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The Enameled Watch With Flowers

During the 1500s, the Franciscan Monastery of Nuremberg, Germany, had a history as the center of local scientific and astronomical knowledge. During that time, it housed a famous young asylee, from 1504 – 1508, named Peter Henlein, a locksmith who learned skills while there including a deeper knowledge of the craft of clockmaking. This knowledge helped Peter invent the first wristwatch, in 1510.

An amazing accomplishment, Henlein became known as a master of small portable ornamental spring-powered brass clocks, very rare and expensive. There were fashionable among the nobility of the time, worn as pendants or attached to clothing, which can be considered the first watches.

A pocket watch told society so much, with regard to social standing and place in society. Wealthy people would demonstrate their wealth by the type of pocket watch they owned, generally shown off by the type of pocket watch they had. However, social divides did not mean that the poor couldn’t own a pocket watch but although the type of metal it was made from could range from brass to silver, the sentimental value would remain priceless, no matter the person. The same could be said today, in fact .

By the 1600s, the pocket watch had evolved and, at times, become quite exquisite including pocket watches with enamel painting. In French examples, these watches were produced in the central France town of Blois but toward the middle of the century, production shifted to Paris. The watchmakers of Blois used material from rock crystals that were set with enameled gold. They had precious stones studding the cases and semiprecious stones lining them too. The metals were chiseled and engraved with decorative compositions often copied after famous prints of the time.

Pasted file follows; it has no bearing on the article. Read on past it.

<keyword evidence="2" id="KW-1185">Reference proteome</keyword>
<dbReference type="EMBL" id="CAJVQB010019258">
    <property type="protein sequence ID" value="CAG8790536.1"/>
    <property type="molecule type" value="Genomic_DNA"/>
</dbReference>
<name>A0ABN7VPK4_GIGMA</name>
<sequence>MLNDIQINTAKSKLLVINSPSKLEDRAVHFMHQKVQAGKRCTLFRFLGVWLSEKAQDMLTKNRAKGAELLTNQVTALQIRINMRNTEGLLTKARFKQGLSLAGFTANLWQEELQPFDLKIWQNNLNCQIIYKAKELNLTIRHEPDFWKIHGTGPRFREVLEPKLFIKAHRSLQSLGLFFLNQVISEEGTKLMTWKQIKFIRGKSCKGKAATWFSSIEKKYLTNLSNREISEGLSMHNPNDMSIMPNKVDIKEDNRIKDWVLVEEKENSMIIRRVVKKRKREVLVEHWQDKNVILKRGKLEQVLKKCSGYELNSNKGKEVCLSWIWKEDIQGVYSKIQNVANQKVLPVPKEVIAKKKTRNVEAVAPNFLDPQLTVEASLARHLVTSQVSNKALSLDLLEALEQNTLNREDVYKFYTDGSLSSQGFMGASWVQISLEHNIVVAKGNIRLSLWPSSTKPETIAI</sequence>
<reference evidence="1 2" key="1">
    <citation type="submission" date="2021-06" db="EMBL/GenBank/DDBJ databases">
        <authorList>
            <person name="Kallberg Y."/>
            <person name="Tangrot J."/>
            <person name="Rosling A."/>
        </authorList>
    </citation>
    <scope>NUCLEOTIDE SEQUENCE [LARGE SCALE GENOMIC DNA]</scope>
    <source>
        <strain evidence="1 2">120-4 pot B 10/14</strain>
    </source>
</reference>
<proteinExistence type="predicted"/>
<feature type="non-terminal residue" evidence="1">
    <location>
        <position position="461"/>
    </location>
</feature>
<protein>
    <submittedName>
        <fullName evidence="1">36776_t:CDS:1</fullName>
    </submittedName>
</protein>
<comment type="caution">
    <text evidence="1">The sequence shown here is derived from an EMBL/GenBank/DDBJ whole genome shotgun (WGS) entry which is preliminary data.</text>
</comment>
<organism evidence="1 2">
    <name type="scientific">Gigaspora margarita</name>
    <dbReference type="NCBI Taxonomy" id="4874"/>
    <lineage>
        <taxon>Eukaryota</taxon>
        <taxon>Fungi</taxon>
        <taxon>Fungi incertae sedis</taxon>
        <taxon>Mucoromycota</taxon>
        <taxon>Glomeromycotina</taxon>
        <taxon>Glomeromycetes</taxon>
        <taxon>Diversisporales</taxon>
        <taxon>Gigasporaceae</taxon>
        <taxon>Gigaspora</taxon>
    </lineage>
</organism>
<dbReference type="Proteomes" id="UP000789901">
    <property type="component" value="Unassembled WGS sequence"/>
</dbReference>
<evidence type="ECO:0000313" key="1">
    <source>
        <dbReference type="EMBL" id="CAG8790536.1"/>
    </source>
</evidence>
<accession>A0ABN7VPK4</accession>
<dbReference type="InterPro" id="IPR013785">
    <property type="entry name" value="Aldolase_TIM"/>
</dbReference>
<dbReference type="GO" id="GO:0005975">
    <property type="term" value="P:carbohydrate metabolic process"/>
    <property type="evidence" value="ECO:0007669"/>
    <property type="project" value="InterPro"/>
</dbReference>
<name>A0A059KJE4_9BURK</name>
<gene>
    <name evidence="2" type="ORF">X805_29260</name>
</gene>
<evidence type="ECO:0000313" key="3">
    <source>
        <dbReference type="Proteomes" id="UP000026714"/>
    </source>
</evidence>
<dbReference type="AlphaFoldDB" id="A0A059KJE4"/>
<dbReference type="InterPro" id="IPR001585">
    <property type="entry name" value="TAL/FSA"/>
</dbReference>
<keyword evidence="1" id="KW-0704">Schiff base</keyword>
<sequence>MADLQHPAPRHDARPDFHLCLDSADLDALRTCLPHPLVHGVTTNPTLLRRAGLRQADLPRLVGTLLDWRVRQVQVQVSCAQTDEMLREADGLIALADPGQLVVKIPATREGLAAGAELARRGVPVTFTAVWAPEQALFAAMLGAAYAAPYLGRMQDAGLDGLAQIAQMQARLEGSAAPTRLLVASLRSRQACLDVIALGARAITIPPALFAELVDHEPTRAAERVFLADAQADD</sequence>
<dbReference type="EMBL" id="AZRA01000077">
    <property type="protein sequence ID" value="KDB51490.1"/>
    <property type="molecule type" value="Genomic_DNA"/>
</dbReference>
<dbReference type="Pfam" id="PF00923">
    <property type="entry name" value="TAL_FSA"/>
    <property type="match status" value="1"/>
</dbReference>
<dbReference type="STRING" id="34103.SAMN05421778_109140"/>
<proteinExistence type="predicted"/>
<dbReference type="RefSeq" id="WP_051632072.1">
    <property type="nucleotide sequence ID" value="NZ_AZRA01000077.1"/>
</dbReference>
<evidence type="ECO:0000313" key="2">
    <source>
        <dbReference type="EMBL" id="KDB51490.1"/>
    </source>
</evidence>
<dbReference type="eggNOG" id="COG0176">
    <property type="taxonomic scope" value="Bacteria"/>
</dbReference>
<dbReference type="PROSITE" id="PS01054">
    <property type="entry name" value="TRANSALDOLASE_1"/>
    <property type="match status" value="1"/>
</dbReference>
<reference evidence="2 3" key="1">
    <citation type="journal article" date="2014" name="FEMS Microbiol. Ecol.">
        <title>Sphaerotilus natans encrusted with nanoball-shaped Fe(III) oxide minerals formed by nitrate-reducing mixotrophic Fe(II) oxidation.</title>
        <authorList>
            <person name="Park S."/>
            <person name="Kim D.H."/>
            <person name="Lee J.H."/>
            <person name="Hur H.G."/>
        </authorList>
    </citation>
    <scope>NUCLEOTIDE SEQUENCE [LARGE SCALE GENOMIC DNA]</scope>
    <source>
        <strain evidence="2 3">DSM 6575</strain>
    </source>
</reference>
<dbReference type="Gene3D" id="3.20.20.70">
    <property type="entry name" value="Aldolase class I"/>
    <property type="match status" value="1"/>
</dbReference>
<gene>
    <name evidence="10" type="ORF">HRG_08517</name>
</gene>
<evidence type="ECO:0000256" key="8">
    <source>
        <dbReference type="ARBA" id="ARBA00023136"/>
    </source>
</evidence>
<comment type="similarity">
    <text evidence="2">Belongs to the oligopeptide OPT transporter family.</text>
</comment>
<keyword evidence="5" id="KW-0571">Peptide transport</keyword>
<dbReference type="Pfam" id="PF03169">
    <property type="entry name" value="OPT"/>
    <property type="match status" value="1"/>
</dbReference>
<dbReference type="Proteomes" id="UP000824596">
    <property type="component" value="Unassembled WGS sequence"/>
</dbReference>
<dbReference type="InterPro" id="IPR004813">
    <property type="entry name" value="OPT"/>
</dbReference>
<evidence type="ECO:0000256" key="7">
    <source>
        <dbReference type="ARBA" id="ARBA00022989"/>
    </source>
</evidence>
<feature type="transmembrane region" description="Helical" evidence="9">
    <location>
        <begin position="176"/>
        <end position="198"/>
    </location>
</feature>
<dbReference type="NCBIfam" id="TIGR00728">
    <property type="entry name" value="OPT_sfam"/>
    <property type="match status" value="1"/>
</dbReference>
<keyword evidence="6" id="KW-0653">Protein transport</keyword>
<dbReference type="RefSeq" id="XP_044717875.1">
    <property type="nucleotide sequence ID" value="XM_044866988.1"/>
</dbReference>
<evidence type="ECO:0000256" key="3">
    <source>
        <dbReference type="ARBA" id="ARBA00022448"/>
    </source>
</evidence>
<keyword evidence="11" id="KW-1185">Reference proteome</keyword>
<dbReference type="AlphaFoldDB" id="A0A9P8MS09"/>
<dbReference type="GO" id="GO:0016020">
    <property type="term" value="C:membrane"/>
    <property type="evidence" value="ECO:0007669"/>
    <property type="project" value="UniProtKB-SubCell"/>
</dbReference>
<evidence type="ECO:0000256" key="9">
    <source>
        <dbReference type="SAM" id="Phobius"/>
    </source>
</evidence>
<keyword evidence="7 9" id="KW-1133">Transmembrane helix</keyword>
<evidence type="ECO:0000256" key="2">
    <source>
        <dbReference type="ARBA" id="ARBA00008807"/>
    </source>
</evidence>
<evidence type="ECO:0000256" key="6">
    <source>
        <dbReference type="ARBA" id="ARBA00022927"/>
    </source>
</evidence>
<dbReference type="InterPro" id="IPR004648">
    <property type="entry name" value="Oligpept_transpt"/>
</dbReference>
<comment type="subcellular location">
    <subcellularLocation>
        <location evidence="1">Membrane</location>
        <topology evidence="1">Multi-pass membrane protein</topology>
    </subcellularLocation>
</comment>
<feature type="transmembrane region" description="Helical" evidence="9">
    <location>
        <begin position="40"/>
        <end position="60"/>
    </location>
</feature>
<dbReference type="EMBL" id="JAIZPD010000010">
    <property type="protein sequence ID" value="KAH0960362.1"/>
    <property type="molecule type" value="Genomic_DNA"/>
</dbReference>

Later in the century, there was a shift to use gold covered with a hard and opaque white enamel that was ornamented with very thin and fusible colored enamels. The result was beautiful!

For example, this baroque style pocket watch created, around 1640, by, French clockmaker, Josias Jolly called ‘Enameled Watch with Flowers’ is an incredible accomplishment. The Basse-taille approach used in this enameling technique created a low-relief pattern in metal by engraving. The entire pattern was created so that its highest point was lower than the surrounding metal. A translucent enamel was then applied to the metal, allowing light to reflect and create an artistic effect.

Although the pocket watch continues today, WW1 changed the view of them as the value of coordinated military maneuvers became apparent, their popularity increased among men. Just before the turn of the century there were patents filed for a type of leather strap with a cupped area in the center designed to hold a pocket watch in place around a person’s wrist—which is still technically not a wrist watch—but it’s a pocket watch that you have on your wrist.

During World War I, trench warfare made coordinated troop movements the focus of combat and British generals gave orders from locations far from the front lines. The timing and clarity of orders was essential to the success of operations. A tactic called “a creeping barrage” required a group of infantry men to advance just behind successively farther-reaching rounds of artillery. Careful timing was a matter of life and death, and it became more important for every soldier to have a watch that they could read quickly and easily. The ‘new’ wristwatch was here to stay.